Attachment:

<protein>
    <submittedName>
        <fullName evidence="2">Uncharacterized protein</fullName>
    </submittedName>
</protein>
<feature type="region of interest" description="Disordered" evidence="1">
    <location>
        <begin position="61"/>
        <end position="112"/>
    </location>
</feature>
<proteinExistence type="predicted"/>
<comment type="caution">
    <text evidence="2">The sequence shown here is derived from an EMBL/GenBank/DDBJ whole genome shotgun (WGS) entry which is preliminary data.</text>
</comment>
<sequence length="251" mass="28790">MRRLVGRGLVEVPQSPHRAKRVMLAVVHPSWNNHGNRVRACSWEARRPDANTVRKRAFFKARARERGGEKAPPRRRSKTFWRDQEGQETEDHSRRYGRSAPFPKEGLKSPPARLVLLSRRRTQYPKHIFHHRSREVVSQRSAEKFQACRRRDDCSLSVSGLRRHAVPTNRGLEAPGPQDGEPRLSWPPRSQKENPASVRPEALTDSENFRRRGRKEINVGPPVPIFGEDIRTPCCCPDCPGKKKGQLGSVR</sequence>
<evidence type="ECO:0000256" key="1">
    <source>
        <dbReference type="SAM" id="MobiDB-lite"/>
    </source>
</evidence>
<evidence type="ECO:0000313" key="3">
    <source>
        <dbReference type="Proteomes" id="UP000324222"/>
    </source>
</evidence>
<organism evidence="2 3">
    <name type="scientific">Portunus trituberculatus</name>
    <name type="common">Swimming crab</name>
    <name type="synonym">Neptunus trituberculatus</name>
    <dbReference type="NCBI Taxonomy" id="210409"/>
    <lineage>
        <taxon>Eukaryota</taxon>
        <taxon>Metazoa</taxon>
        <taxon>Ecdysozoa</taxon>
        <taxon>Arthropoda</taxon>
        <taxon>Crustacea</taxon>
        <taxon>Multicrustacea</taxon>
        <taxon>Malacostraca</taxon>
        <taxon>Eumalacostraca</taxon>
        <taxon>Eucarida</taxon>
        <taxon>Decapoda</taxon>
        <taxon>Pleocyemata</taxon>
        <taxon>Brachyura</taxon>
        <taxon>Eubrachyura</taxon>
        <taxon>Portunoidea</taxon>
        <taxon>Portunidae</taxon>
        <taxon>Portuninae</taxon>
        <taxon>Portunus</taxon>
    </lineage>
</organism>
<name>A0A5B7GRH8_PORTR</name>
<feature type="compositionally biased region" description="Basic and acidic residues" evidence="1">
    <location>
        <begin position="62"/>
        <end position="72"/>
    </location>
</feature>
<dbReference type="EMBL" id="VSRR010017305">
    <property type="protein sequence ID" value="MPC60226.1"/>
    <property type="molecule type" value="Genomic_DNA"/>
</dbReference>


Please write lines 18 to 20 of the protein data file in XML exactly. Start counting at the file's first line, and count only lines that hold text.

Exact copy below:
    <source>
        <dbReference type="SAM" id="MobiDB-lite"/>
    </source>